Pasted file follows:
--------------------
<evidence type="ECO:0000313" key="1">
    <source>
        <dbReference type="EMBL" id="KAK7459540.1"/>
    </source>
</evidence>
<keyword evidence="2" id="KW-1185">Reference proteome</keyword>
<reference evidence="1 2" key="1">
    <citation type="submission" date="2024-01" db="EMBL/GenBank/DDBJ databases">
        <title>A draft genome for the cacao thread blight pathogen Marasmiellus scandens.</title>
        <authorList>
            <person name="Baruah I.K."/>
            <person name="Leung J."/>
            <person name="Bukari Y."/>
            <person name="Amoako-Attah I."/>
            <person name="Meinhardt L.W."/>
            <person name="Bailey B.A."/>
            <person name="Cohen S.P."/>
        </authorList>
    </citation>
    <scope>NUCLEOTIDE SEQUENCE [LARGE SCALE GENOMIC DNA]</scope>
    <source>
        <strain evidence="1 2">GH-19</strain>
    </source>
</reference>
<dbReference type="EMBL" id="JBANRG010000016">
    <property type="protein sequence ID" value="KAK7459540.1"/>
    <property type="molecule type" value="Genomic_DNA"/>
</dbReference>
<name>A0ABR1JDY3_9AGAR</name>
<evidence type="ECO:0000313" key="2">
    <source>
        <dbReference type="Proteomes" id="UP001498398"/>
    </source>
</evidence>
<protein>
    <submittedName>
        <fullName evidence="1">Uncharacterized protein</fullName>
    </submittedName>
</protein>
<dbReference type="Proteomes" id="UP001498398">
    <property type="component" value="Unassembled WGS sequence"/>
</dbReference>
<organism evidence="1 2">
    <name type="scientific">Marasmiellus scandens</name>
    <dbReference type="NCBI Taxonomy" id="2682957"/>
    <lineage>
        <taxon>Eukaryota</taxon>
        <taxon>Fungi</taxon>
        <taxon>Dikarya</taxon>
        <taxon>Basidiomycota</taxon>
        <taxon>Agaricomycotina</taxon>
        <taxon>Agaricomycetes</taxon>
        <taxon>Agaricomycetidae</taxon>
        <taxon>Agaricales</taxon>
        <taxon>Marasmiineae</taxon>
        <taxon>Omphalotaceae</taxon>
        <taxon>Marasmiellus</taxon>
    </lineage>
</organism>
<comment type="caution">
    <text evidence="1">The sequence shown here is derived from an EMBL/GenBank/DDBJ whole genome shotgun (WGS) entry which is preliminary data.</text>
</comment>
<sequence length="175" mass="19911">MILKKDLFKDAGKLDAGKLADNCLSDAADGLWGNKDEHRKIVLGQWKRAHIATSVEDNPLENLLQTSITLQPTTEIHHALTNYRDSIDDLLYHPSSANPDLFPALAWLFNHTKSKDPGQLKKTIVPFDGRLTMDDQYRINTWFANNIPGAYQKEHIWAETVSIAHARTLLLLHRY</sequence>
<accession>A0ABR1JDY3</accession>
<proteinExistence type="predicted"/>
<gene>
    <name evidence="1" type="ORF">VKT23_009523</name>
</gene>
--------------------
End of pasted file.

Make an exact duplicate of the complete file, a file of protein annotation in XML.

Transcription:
<evidence type="ECO:0000313" key="1">
    <source>
        <dbReference type="EMBL" id="KAK7459540.1"/>
    </source>
</evidence>
<keyword evidence="2" id="KW-1185">Reference proteome</keyword>
<reference evidence="1 2" key="1">
    <citation type="submission" date="2024-01" db="EMBL/GenBank/DDBJ databases">
        <title>A draft genome for the cacao thread blight pathogen Marasmiellus scandens.</title>
        <authorList>
            <person name="Baruah I.K."/>
            <person name="Leung J."/>
            <person name="Bukari Y."/>
            <person name="Amoako-Attah I."/>
            <person name="Meinhardt L.W."/>
            <person name="Bailey B.A."/>
            <person name="Cohen S.P."/>
        </authorList>
    </citation>
    <scope>NUCLEOTIDE SEQUENCE [LARGE SCALE GENOMIC DNA]</scope>
    <source>
        <strain evidence="1 2">GH-19</strain>
    </source>
</reference>
<dbReference type="EMBL" id="JBANRG010000016">
    <property type="protein sequence ID" value="KAK7459540.1"/>
    <property type="molecule type" value="Genomic_DNA"/>
</dbReference>
<name>A0ABR1JDY3_9AGAR</name>
<evidence type="ECO:0000313" key="2">
    <source>
        <dbReference type="Proteomes" id="UP001498398"/>
    </source>
</evidence>
<protein>
    <submittedName>
        <fullName evidence="1">Uncharacterized protein</fullName>
    </submittedName>
</protein>
<dbReference type="Proteomes" id="UP001498398">
    <property type="component" value="Unassembled WGS sequence"/>
</dbReference>
<organism evidence="1 2">
    <name type="scientific">Marasmiellus scandens</name>
    <dbReference type="NCBI Taxonomy" id="2682957"/>
    <lineage>
        <taxon>Eukaryota</taxon>
        <taxon>Fungi</taxon>
        <taxon>Dikarya</taxon>
        <taxon>Basidiomycota</taxon>
        <taxon>Agaricomycotina</taxon>
        <taxon>Agaricomycetes</taxon>
        <taxon>Agaricomycetidae</taxon>
        <taxon>Agaricales</taxon>
        <taxon>Marasmiineae</taxon>
        <taxon>Omphalotaceae</taxon>
        <taxon>Marasmiellus</taxon>
    </lineage>
</organism>
<comment type="caution">
    <text evidence="1">The sequence shown here is derived from an EMBL/GenBank/DDBJ whole genome shotgun (WGS) entry which is preliminary data.</text>
</comment>
<sequence length="175" mass="19911">MILKKDLFKDAGKLDAGKLADNCLSDAADGLWGNKDEHRKIVLGQWKRAHIATSVEDNPLENLLQTSITLQPTTEIHHALTNYRDSIDDLLYHPSSANPDLFPALAWLFNHTKSKDPGQLKKTIVPFDGRLTMDDQYRINTWFANNIPGAYQKEHIWAETVSIAHARTLLLLHRY</sequence>
<accession>A0ABR1JDY3</accession>
<proteinExistence type="predicted"/>
<gene>
    <name evidence="1" type="ORF">VKT23_009523</name>
</gene>